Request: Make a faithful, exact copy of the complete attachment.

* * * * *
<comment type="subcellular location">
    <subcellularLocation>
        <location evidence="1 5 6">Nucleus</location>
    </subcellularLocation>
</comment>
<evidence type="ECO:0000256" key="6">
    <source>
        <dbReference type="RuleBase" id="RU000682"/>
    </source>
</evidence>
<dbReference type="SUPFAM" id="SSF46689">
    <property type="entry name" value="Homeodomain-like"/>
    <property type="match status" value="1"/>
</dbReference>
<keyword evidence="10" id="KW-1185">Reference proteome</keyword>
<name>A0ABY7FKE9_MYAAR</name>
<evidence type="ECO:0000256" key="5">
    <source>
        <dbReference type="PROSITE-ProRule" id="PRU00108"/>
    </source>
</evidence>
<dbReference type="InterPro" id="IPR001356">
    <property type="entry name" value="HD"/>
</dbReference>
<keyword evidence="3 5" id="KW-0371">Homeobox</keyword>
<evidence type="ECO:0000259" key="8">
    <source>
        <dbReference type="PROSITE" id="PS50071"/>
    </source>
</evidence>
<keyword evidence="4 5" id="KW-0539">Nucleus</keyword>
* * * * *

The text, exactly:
<comment type="subcellular location">
    <subcellularLocation>
        <location evidence="1 5 6">Nucleus</location>
    </subcellularLocation>
</comment>
<evidence type="ECO:0000256" key="6">
    <source>
        <dbReference type="RuleBase" id="RU000682"/>
    </source>
</evidence>
<dbReference type="SUPFAM" id="SSF46689">
    <property type="entry name" value="Homeodomain-like"/>
    <property type="match status" value="1"/>
</dbReference>
<keyword evidence="10" id="KW-1185">Reference proteome</keyword>
<name>A0ABY7FKE9_MYAAR</name>
<evidence type="ECO:0000256" key="5">
    <source>
        <dbReference type="PROSITE-ProRule" id="PRU00108"/>
    </source>
</evidence>
<dbReference type="InterPro" id="IPR001356">
    <property type="entry name" value="HD"/>
</dbReference>
<keyword evidence="3 5" id="KW-0371">Homeobox</keyword>
<evidence type="ECO:0000259" key="8">
    <source>
        <dbReference type="PROSITE" id="PS50071"/>
    </source>
</evidence>
<keyword evidence="4 5" id="KW-0539">Nucleus</keyword>